There has been a lot more successful privatisation in South Africa than is generally recognised, even by its own government. It has occurred at all levels of government, especially at local government level. And it has been in a wide diversity of forms. Privatisation in almost any form has been successful at achieving expenditure savings, increased efficiency, opportunities for emerging entrepreneurs and historically disadvantaged people as well as elites, increased tax revenues, and net wealth creation and thus growth and job creation.

Ironically the primary objection to privatisation – voiced mainly by trade unions – concedes its manifest superiority. The most common concern is that it will result in retrenchment of redundant employees. The point is that, if privatisation critics really believed what they say, that governments can do privatisable things better, they would predict increased inefficiency, and the need for more employees. What the fear of privatisation amounts to is the implicit concession that the private sector – especially under conditions of free competition and positive incentives that replace the perverse incentives characteristic of the civil service – can and will do the same job with less people. In other words, that people are more productive in the private sector.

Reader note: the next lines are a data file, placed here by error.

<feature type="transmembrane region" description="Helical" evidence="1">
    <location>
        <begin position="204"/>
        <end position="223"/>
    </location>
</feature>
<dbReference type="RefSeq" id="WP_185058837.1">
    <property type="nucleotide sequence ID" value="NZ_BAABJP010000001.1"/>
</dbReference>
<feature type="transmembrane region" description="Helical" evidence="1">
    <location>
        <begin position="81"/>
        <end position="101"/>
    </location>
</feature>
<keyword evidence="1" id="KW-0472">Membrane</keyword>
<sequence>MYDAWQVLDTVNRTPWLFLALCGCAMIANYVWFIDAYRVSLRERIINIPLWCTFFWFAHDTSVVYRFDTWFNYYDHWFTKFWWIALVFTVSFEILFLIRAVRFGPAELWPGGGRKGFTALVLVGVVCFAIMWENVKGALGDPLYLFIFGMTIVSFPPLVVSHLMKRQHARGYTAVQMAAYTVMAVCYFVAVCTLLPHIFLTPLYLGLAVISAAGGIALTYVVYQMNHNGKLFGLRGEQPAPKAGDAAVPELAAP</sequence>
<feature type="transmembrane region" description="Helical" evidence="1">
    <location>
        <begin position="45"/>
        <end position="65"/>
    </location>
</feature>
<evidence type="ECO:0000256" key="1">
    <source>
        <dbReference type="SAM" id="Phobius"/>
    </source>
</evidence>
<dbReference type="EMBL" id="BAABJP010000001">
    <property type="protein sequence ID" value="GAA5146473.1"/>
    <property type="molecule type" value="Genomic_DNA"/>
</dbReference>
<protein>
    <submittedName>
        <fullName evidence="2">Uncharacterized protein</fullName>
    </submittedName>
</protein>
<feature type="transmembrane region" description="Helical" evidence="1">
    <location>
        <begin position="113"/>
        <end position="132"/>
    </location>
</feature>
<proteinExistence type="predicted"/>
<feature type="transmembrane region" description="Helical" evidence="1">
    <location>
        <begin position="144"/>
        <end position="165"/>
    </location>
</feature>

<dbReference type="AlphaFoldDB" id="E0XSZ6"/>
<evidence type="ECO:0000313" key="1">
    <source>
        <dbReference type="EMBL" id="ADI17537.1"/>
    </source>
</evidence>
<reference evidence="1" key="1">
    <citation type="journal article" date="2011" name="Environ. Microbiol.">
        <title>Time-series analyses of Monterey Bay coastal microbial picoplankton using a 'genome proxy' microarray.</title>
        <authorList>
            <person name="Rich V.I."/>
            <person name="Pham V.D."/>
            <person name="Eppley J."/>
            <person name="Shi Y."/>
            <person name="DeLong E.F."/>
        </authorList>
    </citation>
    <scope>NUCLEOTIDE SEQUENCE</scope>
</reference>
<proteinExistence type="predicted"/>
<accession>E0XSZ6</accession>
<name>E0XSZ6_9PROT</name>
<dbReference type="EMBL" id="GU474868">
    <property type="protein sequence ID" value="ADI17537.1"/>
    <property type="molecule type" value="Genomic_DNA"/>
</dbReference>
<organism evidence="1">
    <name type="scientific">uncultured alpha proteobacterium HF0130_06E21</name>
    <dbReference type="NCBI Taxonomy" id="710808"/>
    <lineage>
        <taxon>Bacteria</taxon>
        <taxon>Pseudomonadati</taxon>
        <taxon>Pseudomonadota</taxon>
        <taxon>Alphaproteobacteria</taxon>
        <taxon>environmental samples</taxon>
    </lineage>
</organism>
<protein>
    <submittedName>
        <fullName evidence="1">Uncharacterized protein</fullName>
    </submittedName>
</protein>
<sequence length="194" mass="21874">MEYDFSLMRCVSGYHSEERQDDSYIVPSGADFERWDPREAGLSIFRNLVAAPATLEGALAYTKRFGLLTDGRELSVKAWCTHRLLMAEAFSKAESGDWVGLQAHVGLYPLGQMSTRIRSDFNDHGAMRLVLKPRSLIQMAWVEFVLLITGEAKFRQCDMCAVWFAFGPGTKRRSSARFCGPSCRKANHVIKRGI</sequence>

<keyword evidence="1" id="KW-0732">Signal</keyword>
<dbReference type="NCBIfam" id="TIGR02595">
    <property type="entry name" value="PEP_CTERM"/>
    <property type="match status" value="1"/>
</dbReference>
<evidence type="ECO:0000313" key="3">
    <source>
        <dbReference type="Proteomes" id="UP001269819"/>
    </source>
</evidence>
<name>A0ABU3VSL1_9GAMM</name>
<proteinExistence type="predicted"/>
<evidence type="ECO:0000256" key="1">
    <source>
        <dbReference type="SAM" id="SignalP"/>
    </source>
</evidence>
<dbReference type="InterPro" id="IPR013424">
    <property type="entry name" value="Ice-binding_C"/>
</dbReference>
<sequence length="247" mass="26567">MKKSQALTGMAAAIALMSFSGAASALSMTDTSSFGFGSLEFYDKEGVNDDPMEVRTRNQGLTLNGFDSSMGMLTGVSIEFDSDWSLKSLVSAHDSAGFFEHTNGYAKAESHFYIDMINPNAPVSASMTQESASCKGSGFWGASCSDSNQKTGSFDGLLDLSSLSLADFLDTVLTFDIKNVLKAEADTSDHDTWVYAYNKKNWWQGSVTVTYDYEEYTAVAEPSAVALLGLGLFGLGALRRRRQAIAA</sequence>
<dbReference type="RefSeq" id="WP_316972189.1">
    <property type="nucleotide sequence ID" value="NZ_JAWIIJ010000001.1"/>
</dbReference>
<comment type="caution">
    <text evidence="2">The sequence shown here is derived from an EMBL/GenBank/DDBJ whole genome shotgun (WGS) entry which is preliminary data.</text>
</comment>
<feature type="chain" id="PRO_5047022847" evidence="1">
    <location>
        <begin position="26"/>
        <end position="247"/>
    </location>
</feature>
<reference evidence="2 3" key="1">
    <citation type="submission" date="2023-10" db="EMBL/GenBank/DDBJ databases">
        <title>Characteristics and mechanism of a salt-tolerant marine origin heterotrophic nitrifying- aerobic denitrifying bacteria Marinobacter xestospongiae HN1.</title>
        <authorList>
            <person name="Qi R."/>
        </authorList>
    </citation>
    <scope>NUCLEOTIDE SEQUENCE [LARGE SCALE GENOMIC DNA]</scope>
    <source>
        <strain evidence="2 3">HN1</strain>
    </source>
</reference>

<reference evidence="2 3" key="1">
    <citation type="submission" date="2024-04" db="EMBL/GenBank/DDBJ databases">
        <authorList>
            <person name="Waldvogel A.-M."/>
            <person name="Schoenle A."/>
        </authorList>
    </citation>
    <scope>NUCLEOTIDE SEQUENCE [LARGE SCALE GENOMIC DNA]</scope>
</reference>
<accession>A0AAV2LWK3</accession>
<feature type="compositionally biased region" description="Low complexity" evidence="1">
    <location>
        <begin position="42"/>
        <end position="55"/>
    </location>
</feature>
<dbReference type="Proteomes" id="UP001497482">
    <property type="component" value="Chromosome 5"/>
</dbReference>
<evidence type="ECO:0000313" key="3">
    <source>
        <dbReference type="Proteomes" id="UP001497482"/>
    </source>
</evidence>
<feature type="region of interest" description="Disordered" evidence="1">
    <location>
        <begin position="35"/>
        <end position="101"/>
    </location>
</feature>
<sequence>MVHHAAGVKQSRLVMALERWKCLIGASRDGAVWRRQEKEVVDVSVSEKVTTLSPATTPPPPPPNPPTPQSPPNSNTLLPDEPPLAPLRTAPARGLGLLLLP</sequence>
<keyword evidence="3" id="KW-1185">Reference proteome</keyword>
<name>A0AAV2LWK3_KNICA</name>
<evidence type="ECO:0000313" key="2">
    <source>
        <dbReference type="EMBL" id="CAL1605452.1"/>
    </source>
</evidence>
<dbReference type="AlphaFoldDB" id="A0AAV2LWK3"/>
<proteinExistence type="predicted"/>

In the real world, efficiencies achieved by privatisation amount to extra wealth in the economy, which means more demand, and, in turn, more jobs at higher incomes, even if not in the same undertaking. Privatisation-induced unemployment is therefore transitional.

Finally, understanding the role of incentives is the key to understanding why privatisation works, and to designing the optimal privatisation strategy in each case. This is an elaborate issue – the subject of entire schools of thought, like public choice and rent-seeking theory – but it all boils down to the seemingly inevitable fact that in the government sector a busy day tends to be a bad day; in the private sector a busy day is a good day.